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The Potential Underbelly Of A Good Deed

Choose Your Good Deeds Carefully

Don’t let anyone try to force good deeds on you. Even a good deed comes with consequences if you are too eager to perform it but, haven’t given the proper thought to
how it may change your current situation. When family is involve, it makes it difficult to reject helping out.

Photo Courtesy of Pinnable

Family is sacred and important, after all did I mention it’s family. The blood that binds us and no blood is bound tighter than that of siblings. So, when the opportunity arises to perform a good deed for a sibling, what should you do? Dip your big toe in the good deed pool without any measure of how it will impact you, or give it a few days before you provide the answer?

A  close and important friend of mine, Tina, decided that she would take her brother in as a roommate. In January of this year, Tina’s brother landed a job in the same city as her. Tina sporadically decided that a roommate would be great, and what better person than her second favorite sibling.

What’s hard about extending a kind jester to her favorite? Nothing at the beginning, until the days turn into months.

The Good Deed Results Ensued

Tina’s apartment is average size and has two bedrooms. When she selected the apartment the idea was for the extra bedroom to be used as a guess room, to accommodate a stay not more than a week.  Her dwelling has an all white kitchen with white cabinets, chrome handles and wood floors.  Those two features were important to her during the choosing process. In fact, Tina never had any intention of doing a lot of cooking, so she was never concerned with her white cabinets requiring nothing more than a normal Clorox cleaning every two weeks.

I mean the girl has earned her right to have her place the way she chooses. She has a good career and she selected this place particularly because she can afford it. The bathroom and common room is not huge, but it was enough for her to clean every weekend. And, the dinning area she turned into her office with four mahogany bookshelves from the ceiling to the floor. Complimented by a mahogany desk with all the cool home office items.

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Photo Courtesy of Pinnable

Tina’s brother is in his late 30s and just finished graduate school and Tina is in early 40s. Tina thought that roommates would a great way to go. It gives her brother an opportunity to reestablish himself and save some money so he can afford his own place in a year. Plus, Tina could use the extra hand because she deals with arthritis. It’s one of the reasons why she choose her apartment to be easy to clean and with the kitchen that opens up to the common room and office. Not too big and not too small.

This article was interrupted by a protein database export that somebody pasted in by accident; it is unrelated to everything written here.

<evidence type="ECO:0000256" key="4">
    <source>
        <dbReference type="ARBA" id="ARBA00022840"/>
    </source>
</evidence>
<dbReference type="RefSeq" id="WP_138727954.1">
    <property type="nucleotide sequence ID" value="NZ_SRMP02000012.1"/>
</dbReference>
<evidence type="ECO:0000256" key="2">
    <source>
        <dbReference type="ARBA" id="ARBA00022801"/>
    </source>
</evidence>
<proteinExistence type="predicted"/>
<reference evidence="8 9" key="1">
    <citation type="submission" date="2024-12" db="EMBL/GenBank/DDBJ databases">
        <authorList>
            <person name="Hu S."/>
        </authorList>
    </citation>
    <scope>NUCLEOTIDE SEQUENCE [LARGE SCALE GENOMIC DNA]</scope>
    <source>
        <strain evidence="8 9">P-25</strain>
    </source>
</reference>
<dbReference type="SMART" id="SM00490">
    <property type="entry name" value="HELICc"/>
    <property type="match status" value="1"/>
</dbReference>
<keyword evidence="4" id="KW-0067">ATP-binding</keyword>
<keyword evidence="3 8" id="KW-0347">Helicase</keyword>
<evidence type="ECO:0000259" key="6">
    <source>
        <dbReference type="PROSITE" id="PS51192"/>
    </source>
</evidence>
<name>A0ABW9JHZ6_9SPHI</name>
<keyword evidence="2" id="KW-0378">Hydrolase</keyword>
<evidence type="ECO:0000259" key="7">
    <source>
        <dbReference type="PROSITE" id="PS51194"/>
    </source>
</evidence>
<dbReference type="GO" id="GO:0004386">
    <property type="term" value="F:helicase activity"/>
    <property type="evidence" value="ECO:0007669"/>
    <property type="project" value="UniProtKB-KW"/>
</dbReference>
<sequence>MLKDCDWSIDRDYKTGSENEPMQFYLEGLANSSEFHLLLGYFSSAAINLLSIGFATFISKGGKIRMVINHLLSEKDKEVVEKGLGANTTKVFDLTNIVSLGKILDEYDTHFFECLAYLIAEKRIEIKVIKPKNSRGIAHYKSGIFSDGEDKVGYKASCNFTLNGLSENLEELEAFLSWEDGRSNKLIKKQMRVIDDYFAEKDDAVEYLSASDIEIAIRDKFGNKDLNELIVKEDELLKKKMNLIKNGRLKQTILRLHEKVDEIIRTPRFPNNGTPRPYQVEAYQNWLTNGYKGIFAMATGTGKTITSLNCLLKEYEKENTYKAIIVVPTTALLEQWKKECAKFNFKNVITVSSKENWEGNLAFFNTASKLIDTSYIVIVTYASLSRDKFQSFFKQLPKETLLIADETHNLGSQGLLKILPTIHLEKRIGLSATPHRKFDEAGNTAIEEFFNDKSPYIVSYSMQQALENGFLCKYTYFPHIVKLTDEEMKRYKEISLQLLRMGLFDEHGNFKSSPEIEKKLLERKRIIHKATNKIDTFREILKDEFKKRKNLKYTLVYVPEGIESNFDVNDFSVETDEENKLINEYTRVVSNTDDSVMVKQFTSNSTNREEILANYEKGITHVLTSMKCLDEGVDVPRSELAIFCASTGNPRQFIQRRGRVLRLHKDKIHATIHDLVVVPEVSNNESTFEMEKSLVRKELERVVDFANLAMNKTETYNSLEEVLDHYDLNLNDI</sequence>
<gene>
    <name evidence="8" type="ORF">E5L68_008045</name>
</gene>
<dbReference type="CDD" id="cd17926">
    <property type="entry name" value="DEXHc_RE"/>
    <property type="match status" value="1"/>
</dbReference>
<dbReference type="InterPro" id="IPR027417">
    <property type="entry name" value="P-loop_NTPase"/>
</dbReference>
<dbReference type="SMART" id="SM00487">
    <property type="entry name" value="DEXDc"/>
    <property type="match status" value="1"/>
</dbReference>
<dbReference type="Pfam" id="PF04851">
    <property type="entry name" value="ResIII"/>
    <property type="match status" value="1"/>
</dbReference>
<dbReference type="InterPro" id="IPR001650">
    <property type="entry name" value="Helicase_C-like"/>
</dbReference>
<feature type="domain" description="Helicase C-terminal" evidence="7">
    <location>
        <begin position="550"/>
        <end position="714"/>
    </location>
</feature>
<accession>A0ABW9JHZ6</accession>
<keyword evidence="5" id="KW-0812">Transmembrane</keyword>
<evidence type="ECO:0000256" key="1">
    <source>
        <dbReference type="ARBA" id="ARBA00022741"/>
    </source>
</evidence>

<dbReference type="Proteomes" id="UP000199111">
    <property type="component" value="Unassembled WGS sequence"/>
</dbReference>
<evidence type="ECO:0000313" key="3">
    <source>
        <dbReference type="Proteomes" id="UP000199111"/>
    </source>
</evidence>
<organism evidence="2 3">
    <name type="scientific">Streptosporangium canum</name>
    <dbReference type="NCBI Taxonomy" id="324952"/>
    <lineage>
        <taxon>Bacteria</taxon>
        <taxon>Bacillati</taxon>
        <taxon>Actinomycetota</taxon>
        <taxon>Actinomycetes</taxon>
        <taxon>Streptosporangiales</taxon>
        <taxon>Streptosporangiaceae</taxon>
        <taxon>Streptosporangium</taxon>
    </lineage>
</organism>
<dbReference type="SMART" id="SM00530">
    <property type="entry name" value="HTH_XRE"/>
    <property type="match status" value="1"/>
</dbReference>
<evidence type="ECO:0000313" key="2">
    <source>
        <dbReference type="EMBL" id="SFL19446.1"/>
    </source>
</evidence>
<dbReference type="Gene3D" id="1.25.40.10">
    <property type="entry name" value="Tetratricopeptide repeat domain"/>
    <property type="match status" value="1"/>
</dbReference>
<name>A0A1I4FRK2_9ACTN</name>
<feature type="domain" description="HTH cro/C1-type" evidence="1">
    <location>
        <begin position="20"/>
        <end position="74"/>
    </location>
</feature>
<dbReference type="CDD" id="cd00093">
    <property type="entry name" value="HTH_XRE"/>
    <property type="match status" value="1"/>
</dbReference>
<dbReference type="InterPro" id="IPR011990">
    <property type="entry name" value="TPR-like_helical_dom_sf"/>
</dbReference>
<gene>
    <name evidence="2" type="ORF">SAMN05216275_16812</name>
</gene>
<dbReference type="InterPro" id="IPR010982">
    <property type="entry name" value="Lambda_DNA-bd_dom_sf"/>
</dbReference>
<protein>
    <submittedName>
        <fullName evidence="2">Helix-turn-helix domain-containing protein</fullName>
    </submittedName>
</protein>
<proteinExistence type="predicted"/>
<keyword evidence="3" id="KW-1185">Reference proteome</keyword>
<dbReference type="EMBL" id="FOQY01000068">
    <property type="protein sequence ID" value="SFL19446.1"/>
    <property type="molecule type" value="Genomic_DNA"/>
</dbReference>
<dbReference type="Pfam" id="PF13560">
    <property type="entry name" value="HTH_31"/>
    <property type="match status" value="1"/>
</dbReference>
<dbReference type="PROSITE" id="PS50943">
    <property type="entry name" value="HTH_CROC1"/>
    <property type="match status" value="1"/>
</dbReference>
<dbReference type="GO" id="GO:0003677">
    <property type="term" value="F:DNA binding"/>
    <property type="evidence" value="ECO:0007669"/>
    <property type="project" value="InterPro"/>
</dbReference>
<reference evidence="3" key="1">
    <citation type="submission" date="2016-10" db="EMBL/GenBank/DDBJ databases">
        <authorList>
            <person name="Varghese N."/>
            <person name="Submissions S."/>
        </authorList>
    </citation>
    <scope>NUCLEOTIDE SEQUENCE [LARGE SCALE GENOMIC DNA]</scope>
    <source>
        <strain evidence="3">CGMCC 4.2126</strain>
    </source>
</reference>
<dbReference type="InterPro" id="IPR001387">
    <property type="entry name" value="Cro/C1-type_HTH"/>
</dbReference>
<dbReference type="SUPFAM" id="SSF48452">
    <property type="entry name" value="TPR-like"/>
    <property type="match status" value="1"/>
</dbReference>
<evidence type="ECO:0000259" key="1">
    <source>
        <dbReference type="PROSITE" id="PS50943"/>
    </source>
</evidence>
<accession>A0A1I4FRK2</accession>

Enter Tina’s brother and as he settled in, in late January she knows he’s a workout and prefers to do meal prep.  It is his way of life. What Tina didn’t count on was once her brother moved in, how much space she would be giving up and sharing. In addition, she didn’t realize that because her brother meal preps, which means he cooks a lot,  that her lovely white cabinets would not be so white.

The cleaning schedule she originally had in place would have to be more frequent. Not what she was planning.  She also realized that she was now giving up 80% of her fridge space due to meal prepping. Tina had not thought about how her good deed would begin to alter her life more than she wanted it to!

More importantly the closet space she lost was unbelievable because her brothers bedroom did not have a walk-in closets. Tina remembered that the guest bedroom was never for long-term occupancy.

Tina began to wondered had she volunteered for this good deed with haste. Had she not considered what having a roommate would mean. How long can she do this before she becomes the nagging sibling. Tina wonders if she will be able to make it through one more year.

I personally believe she will make it through another year. And, as her closes confidant, I remind her to utilize her brothers presences wisely. He can help her, just as much she is assisting him with living quarters. She should consider all the task she wants to get accomplish, but her arthritis limits her and leverage his availability. Not to mention, she’s been wanting a workout partner and what better than a sibling whose atheltics and a health driven. How do you make a sporadic good deed work, you make small changes and compromises. But, you remind the person that they may have to do more adjusting to your ways and you less to their.

Bottom-line have the conversation and set the expectations.

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